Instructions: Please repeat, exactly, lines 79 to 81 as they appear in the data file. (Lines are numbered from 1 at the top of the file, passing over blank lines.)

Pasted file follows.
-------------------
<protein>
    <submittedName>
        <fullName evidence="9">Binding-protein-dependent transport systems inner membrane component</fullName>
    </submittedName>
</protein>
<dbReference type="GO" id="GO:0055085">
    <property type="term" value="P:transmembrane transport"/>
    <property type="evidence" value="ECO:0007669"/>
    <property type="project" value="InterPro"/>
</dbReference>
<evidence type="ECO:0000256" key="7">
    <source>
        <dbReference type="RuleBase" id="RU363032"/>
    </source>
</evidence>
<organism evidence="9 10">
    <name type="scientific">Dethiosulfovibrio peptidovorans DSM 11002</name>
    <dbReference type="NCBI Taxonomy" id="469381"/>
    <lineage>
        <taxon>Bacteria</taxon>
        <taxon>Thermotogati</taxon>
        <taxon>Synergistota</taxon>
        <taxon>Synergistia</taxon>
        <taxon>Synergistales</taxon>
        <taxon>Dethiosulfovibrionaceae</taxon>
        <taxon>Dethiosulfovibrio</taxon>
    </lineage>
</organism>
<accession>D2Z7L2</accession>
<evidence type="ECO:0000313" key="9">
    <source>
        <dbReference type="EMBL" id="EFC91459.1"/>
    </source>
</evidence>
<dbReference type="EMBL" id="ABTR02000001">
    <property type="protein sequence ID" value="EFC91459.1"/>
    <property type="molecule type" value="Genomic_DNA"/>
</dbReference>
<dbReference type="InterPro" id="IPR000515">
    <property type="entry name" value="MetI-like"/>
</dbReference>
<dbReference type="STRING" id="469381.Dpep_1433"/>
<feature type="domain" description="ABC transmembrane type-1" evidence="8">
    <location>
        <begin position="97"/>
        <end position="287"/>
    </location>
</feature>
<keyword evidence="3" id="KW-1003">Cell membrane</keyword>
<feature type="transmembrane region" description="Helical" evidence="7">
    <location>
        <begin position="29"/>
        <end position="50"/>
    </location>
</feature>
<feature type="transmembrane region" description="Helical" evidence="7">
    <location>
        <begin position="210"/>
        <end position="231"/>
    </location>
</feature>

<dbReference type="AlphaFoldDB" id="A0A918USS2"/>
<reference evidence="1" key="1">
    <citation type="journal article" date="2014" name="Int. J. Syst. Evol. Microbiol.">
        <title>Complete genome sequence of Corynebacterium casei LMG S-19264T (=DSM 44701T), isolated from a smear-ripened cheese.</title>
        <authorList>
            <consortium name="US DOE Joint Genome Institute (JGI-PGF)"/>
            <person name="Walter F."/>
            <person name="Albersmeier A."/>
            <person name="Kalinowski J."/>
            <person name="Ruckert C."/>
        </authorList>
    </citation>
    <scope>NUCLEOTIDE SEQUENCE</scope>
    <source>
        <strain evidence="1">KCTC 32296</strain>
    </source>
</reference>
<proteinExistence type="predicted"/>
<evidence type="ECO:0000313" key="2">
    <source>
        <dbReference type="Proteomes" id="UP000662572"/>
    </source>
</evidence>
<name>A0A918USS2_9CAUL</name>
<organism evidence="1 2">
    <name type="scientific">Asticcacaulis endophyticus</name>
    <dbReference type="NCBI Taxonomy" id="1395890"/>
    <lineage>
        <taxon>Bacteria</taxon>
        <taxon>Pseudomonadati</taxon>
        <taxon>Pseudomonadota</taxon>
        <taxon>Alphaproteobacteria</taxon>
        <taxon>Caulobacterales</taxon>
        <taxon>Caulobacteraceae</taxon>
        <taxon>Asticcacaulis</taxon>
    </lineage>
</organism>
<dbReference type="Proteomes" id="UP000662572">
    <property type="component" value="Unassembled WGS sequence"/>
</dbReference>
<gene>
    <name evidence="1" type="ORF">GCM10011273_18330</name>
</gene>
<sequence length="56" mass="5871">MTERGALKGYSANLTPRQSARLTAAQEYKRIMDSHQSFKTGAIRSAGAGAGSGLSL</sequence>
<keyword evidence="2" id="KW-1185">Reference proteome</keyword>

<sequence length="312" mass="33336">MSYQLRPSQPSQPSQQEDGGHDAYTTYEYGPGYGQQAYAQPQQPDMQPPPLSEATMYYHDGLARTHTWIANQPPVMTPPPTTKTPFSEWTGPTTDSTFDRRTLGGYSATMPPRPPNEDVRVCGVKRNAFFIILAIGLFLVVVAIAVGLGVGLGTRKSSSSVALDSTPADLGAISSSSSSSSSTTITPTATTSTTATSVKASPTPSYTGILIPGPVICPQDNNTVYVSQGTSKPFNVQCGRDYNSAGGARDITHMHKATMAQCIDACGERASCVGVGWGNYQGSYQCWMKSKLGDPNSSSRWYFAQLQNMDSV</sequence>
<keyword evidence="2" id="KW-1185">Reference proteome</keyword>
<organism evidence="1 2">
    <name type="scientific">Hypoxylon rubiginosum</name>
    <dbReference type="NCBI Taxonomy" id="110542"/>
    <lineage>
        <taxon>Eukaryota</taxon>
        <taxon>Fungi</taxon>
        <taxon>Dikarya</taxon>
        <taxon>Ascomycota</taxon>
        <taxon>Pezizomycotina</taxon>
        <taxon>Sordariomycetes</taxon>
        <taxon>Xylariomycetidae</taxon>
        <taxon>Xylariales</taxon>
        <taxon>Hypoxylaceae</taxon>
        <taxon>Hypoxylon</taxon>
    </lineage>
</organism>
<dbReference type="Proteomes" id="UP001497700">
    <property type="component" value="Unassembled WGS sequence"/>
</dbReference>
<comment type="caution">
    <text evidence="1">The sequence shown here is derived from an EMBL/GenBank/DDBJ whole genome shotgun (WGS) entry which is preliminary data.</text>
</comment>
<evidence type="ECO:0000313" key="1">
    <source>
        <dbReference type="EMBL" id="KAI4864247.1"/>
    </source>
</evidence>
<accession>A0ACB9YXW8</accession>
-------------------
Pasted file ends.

<proteinExistence type="predicted"/>
<evidence type="ECO:0000313" key="2">
    <source>